National Independent Coal Operators' Association v. Kleppe

423 U.S. 388 (1976)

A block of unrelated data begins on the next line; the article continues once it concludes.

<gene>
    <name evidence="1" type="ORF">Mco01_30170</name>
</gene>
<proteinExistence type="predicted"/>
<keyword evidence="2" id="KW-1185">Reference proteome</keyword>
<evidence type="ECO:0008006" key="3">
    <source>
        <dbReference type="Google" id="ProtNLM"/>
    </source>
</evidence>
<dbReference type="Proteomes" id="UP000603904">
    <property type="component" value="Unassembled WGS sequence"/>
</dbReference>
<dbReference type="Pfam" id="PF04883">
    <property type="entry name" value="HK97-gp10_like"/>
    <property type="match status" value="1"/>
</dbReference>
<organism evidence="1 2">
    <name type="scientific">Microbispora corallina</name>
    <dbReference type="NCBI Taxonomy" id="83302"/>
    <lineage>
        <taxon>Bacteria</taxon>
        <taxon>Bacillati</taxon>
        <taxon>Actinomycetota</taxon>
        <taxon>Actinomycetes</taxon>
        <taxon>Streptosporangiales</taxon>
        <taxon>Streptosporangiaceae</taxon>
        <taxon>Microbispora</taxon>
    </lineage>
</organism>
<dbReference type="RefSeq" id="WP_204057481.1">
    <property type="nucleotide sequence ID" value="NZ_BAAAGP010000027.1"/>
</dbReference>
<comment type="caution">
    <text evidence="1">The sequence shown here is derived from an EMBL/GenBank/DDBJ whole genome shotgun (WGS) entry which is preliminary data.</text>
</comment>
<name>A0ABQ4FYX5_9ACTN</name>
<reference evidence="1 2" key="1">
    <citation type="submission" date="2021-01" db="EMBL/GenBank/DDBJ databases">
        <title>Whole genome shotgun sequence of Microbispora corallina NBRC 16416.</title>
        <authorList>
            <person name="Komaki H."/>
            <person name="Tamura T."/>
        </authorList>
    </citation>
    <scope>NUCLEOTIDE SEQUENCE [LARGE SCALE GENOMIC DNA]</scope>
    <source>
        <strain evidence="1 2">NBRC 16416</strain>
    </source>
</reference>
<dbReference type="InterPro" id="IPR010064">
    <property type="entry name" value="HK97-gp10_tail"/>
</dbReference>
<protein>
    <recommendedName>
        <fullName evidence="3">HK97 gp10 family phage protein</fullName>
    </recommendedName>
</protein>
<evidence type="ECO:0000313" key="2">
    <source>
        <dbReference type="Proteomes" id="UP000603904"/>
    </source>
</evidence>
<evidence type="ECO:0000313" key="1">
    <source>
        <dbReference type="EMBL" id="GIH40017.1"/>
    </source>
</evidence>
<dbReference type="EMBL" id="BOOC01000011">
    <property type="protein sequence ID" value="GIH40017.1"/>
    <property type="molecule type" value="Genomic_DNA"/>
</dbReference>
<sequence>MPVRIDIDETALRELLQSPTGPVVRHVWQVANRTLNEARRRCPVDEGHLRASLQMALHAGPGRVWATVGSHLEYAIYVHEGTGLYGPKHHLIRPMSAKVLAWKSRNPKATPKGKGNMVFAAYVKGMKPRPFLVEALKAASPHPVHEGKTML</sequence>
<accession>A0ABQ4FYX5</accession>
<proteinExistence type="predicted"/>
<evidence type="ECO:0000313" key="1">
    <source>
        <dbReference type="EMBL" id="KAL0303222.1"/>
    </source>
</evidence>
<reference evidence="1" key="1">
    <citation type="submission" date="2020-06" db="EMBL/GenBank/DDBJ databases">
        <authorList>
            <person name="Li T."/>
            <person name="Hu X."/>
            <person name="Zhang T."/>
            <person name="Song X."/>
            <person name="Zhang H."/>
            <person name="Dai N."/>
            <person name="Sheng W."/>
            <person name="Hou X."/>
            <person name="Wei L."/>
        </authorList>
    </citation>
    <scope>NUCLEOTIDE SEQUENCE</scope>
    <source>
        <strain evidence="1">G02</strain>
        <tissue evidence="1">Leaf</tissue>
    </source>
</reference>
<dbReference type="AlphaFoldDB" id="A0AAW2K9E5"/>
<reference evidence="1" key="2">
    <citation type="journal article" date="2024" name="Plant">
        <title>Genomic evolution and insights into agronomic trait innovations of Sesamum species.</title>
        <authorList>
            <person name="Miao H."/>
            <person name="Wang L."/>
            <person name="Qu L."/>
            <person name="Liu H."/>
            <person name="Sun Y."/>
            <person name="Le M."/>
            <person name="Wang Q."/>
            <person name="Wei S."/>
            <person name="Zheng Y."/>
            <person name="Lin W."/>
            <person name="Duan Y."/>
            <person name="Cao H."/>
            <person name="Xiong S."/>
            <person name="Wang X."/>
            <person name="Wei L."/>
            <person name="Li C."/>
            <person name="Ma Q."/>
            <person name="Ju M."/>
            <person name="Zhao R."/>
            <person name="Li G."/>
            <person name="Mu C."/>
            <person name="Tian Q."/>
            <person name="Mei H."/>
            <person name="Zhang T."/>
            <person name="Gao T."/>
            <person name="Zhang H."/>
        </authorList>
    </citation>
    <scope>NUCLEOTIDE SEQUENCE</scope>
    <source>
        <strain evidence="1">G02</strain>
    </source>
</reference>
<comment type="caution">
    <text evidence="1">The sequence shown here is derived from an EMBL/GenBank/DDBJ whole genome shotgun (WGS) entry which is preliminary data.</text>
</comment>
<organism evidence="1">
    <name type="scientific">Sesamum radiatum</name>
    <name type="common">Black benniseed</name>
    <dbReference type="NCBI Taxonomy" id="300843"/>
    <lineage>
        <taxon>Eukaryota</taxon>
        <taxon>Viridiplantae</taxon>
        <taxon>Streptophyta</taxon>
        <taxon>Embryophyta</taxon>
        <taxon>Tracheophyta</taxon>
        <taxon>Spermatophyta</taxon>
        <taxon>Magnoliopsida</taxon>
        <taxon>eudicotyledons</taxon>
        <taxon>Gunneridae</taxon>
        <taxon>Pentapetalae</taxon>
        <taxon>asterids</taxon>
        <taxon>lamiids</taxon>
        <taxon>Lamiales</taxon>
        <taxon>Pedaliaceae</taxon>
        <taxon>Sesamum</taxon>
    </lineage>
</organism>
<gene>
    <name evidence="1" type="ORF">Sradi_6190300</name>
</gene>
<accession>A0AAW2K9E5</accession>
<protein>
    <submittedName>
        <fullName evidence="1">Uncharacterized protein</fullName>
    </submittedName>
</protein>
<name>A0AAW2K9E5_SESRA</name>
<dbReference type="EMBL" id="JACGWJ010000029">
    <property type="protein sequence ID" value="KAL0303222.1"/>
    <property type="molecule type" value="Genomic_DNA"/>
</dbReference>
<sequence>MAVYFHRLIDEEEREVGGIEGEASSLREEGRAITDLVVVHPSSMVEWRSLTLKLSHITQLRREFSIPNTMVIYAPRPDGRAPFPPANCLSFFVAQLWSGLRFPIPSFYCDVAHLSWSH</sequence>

Section 109 (a)(3), 30 U.S.C. § 819 (a)(3), is part of the enforcement scheme of the Federal Coal Mine Health and Safety Act of 1969. The Act prescribes health and safety standards for the protection of coal miners. It requires coal mine operators and miners to comply with the standards. D is to conduct continuing surveillance of mines by inspectors. Among the purposes of the inspections are finding imminently dangerous conditions and violations of mandatory health or safety standards. If an imminent danger is found, the inspector is required to issue a withdrawal order compelling the mine operator to withdraw all persons from the danger area. If a violation of a mandatory standard is found that is not imminently dangerous, the inspector issues a notice to the operator fixing a reasonable time for its abatement. If the violation is not abated and the time for abatement is not extended, the inspector then issues a withdrawal order. Withdrawal orders are also issued for any 'unwarrantable failure' of mine operators to comply with the standards. The notices and orders issued contain a detailed description of the dangerous conditions or violations and their locations. The notices must be in writing and given promptly to the mine operators. The Act requires D to assess and collect civil penalties. Section 109 (a)(3), authorizes D to assess a civil penalty only after the operator charged with a violation 'has been given an opportunity for a public hearing and the Secretary has determined, by decision incorporating his findings of fact therein, that a violation did occur, and the amount of the penalty which is warranted….' Hearings must be of record and subject to provisions of the Administrative Procedure Act, 5 U.S.C. § 554. Ps are concerned with the assessment of penalties under §109 (a)(3). Regulations provide that assessment officers assess a penalty based on a notice of violation issued by mine inspectors and a penalty schedule graduated according to the seriousness of the violation. The regulations provide that Ps are to be advised when they receive original or reissued proposed orders that they have 15 working days from the receipt of the order to 'protest the proposed assessment, either partly or in its entirety.' If an operator fails to make a timely protest and request adjudication, he is 'deemed to have waived his right of protest including his right of formal adjudication and opportunity for hearing….' The proposed assessment order then becomes the 'final assessment order of the Secretary.' If an operator makes a timely request for a formal hearing, the assessment officer is required to forward the matter to the Officer of the Solicitor, Department of the Interior. A petition to assess a penalty can then be filed by the Solicitor with the Department's Office of Hearings and Appeals. The petition is served on P who then has an opportunity to answer and secure a public hearing. Whether or not P requests formal adjudication, he may obtain de novo judicial review of the amount of the penalty by refusing to pay it and awaiting D's enforcement action in the district court. Ps brought suit against D to enjoin the use of these regulations. The court granted P's motion for summary judgment, holding that the summary procedures were not authorized by §109 (a) of the Act. The Court of Appeals for the District of Columbia Circuit reversed. It held that absent a request for a hearing, D is entitled to conclude that the operator does not dispute the proposed order, including the factual basis of the violation. The Supreme Court granted certiorari.